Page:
Capital building: Megaprojects set to reshape Ottawa, help attract top talent

Blair Station LRT
Blair Station LRT
Editor's Note

This article originally appeared in the 2019 Ottawa Business Growth Survey.

The sight of cranes, dump trucks and scaffolding has become a near-ubiquitous feature of Ottawa’s urban landscape in recent years as new homes, commercial spaces and amenities are constructed to meet the needs of a city that’s projected to surpass one million residents in 2019.

However, many of these planned and under-construction initiatives are more than just growth-related infrastructure. They’re transforming how and where Ottawa residents live, work and play, improving commuting times and changing how visitors view Canada’s capital.

Among the most eagerly anticipated projects is the first phase of Ottawa’s light-rail line, which is poised to open this summer. Early construction work on its second phase is already underway. This expansion will include a link to the Ottawa International Airport, which itself is planning a $25-million overhaul of its passenger terminal that will also see a new hotel connected directly to the facility.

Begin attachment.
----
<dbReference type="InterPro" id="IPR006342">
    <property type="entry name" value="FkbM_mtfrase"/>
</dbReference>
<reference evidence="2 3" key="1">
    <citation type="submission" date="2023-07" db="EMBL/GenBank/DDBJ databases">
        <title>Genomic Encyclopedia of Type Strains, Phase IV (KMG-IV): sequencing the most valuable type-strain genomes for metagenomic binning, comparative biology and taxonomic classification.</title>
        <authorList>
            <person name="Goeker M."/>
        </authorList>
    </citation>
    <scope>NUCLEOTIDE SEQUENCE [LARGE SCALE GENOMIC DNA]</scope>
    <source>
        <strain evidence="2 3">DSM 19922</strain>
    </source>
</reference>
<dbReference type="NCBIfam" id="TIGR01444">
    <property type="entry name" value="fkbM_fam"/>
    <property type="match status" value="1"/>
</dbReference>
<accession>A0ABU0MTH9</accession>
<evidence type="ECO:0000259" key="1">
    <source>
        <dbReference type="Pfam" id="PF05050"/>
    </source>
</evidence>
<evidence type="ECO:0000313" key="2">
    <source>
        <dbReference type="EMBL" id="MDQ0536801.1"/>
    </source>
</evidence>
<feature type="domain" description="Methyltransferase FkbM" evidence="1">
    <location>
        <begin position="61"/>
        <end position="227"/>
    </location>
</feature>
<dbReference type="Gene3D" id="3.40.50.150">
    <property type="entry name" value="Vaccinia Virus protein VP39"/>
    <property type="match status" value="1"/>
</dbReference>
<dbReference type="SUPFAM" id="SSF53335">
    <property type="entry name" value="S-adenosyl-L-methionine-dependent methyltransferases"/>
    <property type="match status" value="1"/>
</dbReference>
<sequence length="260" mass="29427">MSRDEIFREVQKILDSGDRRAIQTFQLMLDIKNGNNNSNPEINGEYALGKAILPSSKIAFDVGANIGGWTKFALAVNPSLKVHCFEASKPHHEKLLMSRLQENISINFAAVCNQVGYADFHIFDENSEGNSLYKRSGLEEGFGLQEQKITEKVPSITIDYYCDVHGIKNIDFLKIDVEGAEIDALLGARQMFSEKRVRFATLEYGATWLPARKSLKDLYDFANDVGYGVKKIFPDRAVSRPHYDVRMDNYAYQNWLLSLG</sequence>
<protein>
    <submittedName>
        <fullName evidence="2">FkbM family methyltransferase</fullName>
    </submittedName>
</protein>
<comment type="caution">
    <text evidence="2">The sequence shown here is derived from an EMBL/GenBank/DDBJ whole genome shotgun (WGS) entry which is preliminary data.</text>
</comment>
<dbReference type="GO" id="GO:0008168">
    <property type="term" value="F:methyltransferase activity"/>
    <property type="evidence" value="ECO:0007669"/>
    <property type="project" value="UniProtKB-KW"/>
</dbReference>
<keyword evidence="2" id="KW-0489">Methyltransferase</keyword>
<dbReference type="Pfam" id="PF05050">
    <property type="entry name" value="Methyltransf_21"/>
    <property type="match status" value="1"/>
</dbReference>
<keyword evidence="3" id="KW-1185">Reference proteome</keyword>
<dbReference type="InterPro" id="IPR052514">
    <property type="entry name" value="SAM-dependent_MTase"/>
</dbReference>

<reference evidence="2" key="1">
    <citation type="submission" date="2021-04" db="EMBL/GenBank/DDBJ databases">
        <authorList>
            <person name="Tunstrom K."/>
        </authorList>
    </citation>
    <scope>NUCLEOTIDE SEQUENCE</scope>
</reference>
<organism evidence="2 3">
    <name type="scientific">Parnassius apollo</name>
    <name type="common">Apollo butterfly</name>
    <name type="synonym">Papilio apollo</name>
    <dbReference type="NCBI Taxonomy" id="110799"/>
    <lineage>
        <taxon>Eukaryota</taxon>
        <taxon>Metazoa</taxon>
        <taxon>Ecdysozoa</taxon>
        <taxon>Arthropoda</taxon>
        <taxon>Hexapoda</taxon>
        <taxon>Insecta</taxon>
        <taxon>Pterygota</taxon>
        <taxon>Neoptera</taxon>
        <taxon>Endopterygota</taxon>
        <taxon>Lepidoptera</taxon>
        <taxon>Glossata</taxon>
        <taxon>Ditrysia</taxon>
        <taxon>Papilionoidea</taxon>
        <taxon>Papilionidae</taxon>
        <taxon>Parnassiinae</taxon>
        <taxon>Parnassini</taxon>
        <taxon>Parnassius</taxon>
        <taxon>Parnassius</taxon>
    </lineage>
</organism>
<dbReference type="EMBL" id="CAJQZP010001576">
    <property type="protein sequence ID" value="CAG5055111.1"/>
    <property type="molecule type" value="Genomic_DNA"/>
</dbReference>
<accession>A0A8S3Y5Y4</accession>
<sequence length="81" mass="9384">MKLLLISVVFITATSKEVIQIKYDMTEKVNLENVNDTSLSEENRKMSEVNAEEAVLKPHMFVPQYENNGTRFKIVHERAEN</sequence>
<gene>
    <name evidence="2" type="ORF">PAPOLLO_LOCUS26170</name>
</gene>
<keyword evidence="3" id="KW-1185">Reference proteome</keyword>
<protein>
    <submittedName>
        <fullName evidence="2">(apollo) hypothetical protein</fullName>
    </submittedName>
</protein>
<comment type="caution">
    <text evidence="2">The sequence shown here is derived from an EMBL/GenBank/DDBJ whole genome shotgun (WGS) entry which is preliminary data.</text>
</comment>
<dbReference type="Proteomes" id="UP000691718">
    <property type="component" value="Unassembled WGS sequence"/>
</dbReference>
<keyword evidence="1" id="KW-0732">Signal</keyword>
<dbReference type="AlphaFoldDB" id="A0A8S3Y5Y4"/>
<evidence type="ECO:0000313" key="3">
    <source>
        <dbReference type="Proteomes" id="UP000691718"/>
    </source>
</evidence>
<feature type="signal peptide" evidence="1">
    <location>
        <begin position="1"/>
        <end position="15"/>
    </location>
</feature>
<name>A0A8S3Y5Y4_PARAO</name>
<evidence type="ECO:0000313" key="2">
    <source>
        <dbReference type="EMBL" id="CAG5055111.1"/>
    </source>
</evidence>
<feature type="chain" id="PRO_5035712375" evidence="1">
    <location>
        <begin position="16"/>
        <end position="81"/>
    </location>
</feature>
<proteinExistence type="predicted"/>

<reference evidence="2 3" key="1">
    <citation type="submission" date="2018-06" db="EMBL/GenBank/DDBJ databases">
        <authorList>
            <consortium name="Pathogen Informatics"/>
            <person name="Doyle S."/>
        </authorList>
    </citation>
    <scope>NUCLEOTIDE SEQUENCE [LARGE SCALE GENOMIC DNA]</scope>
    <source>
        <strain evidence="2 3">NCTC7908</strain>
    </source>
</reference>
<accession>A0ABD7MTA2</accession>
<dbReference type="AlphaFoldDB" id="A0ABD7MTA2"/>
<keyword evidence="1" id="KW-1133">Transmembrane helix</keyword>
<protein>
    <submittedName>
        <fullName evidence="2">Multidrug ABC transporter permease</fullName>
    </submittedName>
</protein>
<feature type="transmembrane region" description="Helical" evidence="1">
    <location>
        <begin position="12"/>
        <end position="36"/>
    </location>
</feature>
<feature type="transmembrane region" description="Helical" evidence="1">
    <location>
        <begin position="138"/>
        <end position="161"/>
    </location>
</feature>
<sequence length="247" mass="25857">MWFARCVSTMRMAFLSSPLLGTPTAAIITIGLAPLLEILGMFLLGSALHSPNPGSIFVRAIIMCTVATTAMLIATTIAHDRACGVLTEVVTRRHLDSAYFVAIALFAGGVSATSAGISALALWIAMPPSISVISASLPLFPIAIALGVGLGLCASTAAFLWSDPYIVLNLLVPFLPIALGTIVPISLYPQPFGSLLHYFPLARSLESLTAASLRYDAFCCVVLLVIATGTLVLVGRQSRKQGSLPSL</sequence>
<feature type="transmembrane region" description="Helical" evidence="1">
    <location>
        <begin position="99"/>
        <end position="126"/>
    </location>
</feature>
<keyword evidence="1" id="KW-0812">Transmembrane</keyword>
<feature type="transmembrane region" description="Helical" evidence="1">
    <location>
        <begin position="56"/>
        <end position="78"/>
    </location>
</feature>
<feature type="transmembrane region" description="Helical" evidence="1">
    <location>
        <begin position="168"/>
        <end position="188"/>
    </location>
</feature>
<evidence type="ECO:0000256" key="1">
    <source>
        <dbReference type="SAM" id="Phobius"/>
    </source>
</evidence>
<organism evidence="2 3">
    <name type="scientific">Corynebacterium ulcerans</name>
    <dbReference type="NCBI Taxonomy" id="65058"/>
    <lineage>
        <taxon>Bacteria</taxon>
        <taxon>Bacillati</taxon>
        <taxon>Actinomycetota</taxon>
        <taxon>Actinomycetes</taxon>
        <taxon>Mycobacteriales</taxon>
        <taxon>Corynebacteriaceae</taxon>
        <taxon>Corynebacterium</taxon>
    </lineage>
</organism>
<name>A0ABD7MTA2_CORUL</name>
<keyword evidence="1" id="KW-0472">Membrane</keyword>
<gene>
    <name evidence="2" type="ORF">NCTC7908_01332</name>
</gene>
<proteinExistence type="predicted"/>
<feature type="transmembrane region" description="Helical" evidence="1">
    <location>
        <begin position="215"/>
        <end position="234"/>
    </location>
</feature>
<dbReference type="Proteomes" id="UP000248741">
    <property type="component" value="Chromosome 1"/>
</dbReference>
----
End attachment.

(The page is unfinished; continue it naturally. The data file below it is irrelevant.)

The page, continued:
OBJ360 (Sponsored)

Elsewhere, the $2-billion effort to construct a new Civic Hospital campus on the edge of the Central Experimental Farm will rank among the largest construction projects in the city’s history.

And, despite setbacks, the National Capital Commission remains committed to redeveloping LeBreton Flats.

In addition to changing Ottawa’s outward appearance, these megaprojects have the potential to attract skilled workers and tourists, argues Ian Faris, the president and CEO of the Ottawa Board of Trade.

“These are city-building projects … that are going to draw talent to Ottawa (and) bring visitors into town,” he says. “(They will) impact positively on how Ottawa is viewed elsewhere. We are not a sleepy government town anymore.”

Ottawa reimagined

Earlier this year, several local business and community leaders came together to help strategize the best approach to these megaprojects. The task force will work to drum up community support and get people excited about this new phase in Ottawa’s history while providing meaningful input into the evolution of their city.